In a flourish of 'good news/bad news' today (Wednesday 2 February) we in the NTI newsroom are keeping track of the numbers issued by the Insolvency Service. The January insolvency numbers demonstrated a truth we have all been telling on Team talks and behind pointless thin blue masks for months; almost 1,500 companies hit the wall in December, the first time the monthly figures have exceeded the equivalent month before the pandemic.
Begbies Traynor have been sharing the signs of insolvency with the nation and we have been checking against our CPI notes to make sure we have them all covered. Late filing of accounts are high up on the list, and the official register said the percentage of companies due to file late has only increased, if only marginally, from 6.9 per cent to 7.2 per cent. Mind you, a reason for that might be the additional three months' grace for filing accounts because of well, you know, the usual.
Another one of 'the signs' is non-payment of tax, but HMRC have been more than usually chummy with those of us who are called to the headmaster's office to explain our forgetfulness over tax payments. This patience has limits and they will want to protect their reputation as the largest issuers of winding-up petitions and should soon be released back into the wild.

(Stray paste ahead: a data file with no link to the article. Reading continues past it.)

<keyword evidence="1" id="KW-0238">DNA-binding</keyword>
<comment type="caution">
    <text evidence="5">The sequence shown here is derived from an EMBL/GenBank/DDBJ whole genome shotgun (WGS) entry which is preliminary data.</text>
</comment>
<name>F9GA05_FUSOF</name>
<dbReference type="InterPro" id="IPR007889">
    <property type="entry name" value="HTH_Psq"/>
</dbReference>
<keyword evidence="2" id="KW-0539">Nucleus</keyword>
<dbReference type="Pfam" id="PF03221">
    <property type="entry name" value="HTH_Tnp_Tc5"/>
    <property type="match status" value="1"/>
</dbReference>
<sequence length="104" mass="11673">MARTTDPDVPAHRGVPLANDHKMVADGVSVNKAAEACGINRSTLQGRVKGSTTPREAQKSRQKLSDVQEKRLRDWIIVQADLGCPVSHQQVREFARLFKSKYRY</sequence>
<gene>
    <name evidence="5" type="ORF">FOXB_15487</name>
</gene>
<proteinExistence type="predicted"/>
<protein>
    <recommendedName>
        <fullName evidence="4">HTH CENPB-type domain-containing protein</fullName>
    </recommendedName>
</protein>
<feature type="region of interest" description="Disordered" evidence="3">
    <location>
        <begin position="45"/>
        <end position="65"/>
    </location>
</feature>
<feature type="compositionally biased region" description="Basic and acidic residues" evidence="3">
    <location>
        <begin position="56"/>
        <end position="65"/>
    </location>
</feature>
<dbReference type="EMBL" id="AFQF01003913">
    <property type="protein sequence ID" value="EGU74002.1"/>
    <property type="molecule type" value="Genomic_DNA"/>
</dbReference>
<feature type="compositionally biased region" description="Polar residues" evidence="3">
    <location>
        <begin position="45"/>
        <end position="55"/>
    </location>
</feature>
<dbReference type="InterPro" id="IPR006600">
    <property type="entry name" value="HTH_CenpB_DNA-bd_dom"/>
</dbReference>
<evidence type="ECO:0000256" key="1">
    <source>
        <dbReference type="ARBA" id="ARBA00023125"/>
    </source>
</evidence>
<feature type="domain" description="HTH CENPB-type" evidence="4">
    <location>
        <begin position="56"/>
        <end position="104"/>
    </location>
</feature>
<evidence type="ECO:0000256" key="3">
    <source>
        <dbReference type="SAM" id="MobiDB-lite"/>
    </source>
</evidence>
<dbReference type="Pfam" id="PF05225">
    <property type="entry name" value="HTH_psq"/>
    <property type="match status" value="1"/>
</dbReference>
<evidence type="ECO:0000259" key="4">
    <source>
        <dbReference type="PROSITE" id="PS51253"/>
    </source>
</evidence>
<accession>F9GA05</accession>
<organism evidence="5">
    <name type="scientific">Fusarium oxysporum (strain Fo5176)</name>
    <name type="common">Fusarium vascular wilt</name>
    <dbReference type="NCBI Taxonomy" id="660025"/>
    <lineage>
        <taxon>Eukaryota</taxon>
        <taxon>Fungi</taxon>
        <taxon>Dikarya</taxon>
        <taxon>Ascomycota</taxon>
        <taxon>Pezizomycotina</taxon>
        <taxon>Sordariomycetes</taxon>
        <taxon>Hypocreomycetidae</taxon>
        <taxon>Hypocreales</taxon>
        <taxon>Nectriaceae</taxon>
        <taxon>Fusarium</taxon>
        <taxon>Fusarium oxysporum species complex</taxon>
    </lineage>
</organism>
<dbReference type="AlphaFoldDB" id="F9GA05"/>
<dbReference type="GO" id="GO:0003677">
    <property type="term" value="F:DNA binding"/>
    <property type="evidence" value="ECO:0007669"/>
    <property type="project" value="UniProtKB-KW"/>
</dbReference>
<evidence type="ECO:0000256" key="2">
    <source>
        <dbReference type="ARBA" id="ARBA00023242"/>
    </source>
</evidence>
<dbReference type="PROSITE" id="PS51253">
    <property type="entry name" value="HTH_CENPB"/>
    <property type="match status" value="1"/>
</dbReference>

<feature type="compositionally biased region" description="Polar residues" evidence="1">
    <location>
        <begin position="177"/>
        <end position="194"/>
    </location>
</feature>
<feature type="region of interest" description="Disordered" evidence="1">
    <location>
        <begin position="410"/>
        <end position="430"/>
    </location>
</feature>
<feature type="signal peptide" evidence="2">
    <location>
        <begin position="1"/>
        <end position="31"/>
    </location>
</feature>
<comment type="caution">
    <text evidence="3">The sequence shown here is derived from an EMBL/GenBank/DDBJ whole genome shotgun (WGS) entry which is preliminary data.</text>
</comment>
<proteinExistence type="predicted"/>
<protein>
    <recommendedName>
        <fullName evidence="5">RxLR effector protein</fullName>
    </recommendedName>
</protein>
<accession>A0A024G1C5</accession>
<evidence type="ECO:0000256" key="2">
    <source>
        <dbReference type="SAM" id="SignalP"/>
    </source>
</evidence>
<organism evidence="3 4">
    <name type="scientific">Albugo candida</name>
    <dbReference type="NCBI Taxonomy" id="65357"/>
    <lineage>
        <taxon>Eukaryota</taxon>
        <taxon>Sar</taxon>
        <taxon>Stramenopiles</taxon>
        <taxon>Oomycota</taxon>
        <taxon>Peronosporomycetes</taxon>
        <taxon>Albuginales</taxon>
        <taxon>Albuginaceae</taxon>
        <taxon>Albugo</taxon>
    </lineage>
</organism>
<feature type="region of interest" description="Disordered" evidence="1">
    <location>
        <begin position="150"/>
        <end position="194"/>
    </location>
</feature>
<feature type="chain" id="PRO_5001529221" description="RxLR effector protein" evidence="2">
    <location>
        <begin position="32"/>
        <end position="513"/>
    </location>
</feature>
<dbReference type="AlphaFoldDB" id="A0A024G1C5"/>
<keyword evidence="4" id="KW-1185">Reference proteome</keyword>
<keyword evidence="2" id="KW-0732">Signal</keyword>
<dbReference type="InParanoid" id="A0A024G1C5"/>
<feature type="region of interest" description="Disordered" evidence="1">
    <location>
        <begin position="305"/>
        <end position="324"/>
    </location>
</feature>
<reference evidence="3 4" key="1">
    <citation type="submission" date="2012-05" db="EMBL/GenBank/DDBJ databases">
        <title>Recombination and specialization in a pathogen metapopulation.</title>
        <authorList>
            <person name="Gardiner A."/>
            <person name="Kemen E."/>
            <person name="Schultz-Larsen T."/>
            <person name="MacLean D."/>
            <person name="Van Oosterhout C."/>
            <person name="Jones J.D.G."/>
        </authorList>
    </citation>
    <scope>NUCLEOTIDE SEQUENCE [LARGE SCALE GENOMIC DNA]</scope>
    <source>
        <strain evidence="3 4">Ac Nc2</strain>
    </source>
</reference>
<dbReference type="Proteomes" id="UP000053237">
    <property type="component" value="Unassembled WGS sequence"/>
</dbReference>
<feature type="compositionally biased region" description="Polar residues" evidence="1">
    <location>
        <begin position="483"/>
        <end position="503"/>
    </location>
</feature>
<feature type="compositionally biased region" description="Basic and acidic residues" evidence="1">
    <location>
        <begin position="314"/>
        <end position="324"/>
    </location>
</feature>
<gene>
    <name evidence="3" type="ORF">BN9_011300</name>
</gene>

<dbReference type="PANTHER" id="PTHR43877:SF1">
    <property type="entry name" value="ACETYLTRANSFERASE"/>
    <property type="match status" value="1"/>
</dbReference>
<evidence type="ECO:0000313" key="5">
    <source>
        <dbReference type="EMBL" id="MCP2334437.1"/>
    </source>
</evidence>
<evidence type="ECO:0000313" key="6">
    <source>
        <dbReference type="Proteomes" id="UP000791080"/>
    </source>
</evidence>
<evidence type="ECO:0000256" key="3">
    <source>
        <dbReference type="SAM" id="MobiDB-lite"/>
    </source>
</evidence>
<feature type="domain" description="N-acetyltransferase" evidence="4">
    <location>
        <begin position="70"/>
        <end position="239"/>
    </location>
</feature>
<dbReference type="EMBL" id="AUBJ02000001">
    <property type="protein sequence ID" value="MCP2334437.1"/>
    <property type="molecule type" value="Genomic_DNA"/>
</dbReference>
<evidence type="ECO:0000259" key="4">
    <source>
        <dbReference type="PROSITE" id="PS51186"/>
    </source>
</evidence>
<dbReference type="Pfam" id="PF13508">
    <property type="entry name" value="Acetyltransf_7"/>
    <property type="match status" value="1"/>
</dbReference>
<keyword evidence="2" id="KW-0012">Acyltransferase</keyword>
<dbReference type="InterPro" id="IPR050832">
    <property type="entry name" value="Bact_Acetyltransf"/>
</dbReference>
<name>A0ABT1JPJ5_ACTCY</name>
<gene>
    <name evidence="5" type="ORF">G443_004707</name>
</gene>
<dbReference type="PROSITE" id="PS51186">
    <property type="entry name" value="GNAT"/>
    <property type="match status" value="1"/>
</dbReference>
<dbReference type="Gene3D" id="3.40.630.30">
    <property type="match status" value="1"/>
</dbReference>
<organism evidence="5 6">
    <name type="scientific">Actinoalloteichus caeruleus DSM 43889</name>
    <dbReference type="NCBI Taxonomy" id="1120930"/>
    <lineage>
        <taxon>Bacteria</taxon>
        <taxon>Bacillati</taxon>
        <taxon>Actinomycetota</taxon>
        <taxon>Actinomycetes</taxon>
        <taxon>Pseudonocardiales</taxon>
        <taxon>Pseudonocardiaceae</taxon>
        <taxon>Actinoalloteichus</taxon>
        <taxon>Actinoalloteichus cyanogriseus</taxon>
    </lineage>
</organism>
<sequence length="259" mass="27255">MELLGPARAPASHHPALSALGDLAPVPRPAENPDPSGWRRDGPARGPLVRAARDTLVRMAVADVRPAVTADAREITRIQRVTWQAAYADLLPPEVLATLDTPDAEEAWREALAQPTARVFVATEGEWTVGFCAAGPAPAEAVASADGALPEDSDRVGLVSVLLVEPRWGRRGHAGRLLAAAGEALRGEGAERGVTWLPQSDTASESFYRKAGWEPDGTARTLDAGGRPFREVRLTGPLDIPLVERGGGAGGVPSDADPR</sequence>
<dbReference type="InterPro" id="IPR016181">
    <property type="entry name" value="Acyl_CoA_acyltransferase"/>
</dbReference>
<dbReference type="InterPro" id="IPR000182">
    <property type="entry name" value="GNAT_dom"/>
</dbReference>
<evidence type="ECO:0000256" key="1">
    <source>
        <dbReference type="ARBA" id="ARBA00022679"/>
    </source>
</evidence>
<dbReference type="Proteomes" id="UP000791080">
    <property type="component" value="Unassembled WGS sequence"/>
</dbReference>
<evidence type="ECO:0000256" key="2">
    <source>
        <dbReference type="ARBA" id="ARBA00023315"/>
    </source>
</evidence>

Julie Palmer, a partner at Begbies, summarised it well “The pandemic has distorted things because so much money was given out in support. It mothballed a lot of these problems. Creditors were not really able to take action so insolvencies have stayed untypically low. But that pre-pandemic distress has not gone away and we are now adding to it.”
County Court judgments against SMEs are the claxon call for IPs and credit ratings agencies. These are one of the first things we look for when sniffing out corporate pre-insolvencies, and there were 16,282 county court judgments served between October and December 2020, compared with 8,888 in the same period in 2020, and 13,704 in the final quarter of 2019, before the pandemic struck. That might not yet be a 'yowzer!', but it certainly rates as a 'jeepers!'.
Okay, so courts couldn't fully process claims during the pan ... blah, blah, blah; but double the CCJs? That has to be a sign.